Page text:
TSMC to Set Up $7 Billion Japan Plant With Help From Sony
(Bloomberg) -- Taiwan Semiconductor Manufacturing Co. will build a $7 billion fabrication plant in Japan, with a subsidiary of Sony Group Corp. becoming a minority shareholder in the venture.
The new factory comes during a persistent chip shortage, which has hit a wide range of global industries. Governments around the world have been racing to bolster their domestic chip manufacturing capabilities, in part by attempting to entice TSMC and its South Korean rival Samsung Electronics Co. with financial incentives.
TSMC’s board approved on Tuesday an initial investment of up to $2.12 billion to create a Japan-based subsidiary, the Taiwanese chipmaker said a statement. Sony Semiconductor Solutions Corporation will invest $500 million in the subsidiary, which will represent a less than 20% equity stake.
The new venture has “strong support” from the Japanese government, the two companies added in a joint statement on Tuesday. It did not specify how Tokyo will offer its support, though Prime Minister Fumio Kishida said last month his government will set aside funding in the next economic stimulus package due by year-end.
“While the global semiconductor shortage is expected to be prolonged, we expect partnership with TSMC to contribute to securing a stable supply of logic wafers, not only for us but also for the overall industry,” Terushi Shimizu, president and chief executive officer of Sony Semiconductor Solutions Corporation, said in the joint statement.
Sony shares were little changed in early Tokyo trading.
The initial capital expenditure is estimated to be approximately $7 billion. Construction of the TSMC fab is set to begin in 2022 with production expected to start by the end of 2024. The chip plant is expected to create about 1,500 jobs with a monthly capacity of 45,000 12-inch wafers initially made with mature 22- and 28-nanometer technologies.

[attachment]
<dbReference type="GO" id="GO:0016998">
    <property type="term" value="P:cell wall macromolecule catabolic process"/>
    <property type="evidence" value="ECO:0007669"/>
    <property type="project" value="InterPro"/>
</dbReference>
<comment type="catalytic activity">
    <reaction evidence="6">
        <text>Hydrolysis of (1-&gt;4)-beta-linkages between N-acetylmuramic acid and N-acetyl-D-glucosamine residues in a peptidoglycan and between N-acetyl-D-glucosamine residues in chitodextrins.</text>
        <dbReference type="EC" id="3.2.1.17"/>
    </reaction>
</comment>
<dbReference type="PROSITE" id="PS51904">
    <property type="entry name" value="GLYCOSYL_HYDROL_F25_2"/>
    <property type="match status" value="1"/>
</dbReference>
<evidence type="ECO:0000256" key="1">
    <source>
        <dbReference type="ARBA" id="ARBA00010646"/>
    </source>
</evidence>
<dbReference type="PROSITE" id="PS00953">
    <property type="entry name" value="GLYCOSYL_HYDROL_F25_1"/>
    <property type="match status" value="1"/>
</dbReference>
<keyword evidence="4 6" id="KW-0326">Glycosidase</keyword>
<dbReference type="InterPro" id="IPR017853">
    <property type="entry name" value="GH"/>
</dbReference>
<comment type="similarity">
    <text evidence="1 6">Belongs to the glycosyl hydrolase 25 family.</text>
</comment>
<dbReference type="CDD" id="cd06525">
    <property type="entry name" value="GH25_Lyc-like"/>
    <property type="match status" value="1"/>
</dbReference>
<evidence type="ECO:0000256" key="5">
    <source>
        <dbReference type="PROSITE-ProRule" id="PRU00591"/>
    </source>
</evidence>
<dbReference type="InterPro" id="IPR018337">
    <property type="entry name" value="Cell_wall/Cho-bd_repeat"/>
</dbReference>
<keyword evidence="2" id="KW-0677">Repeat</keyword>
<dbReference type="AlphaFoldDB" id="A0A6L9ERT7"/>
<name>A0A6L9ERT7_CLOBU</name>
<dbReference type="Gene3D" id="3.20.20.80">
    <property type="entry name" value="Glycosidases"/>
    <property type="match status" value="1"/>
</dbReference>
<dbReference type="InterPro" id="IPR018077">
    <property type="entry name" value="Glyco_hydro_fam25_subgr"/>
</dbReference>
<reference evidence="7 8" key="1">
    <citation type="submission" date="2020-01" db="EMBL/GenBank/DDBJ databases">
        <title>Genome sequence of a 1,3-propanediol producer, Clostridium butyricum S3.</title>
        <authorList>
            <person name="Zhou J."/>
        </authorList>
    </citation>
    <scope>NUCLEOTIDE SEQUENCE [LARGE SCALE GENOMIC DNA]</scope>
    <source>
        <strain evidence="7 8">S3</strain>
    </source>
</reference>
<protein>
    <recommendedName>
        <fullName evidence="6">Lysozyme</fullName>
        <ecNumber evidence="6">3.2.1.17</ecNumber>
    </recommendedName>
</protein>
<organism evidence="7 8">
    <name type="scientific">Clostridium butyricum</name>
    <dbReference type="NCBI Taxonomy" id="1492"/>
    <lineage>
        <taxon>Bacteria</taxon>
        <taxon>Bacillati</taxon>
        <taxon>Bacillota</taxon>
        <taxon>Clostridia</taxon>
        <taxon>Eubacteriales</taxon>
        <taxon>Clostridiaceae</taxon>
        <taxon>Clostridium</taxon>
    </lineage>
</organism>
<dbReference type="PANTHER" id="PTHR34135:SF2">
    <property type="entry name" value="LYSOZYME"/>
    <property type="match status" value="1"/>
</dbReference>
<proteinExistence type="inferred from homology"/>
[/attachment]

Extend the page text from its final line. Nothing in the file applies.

Citi analyst Kota Ezawa called the development “slightly positive” for Sony in a research note. The new facility will diversify the company’s procurement options and provide geographic advantages, but at some additional cost.
“Recent developments like geopolitical risks and tight supply conditions may have been key reasons behind TSMC’s decision to build a new chip plant in Japan, but it might also be fair to say that maintaining the existing format might no longer be the best option,” Ezawa wrote.
The new plant is positive for Japan’s chip industry in expanding its advanced logic capabilities, LightStream Research analyst Mio Kato wrote in a note on Smartkarma. It may also help TSMC bolster relationships with Japanese clients, such as Sony and Renesas Electronics Corp.
In addition to the new Japan venture, TSMC is now building a $12 billion fabrication plant in Arizona, and is also mulling over the possibility of creating a new factory in Germany.
Separately, TSMC will build a facility to produce 7-and 28-nanometer chips in the southern Taiwanese city of Kaohsiung -- the company’s first plant in the city -- spokeswoman Nina Kao said Tuesday. Construction will begin in 2022 with production expected in 2024.
©2021 Bloomberg L.P.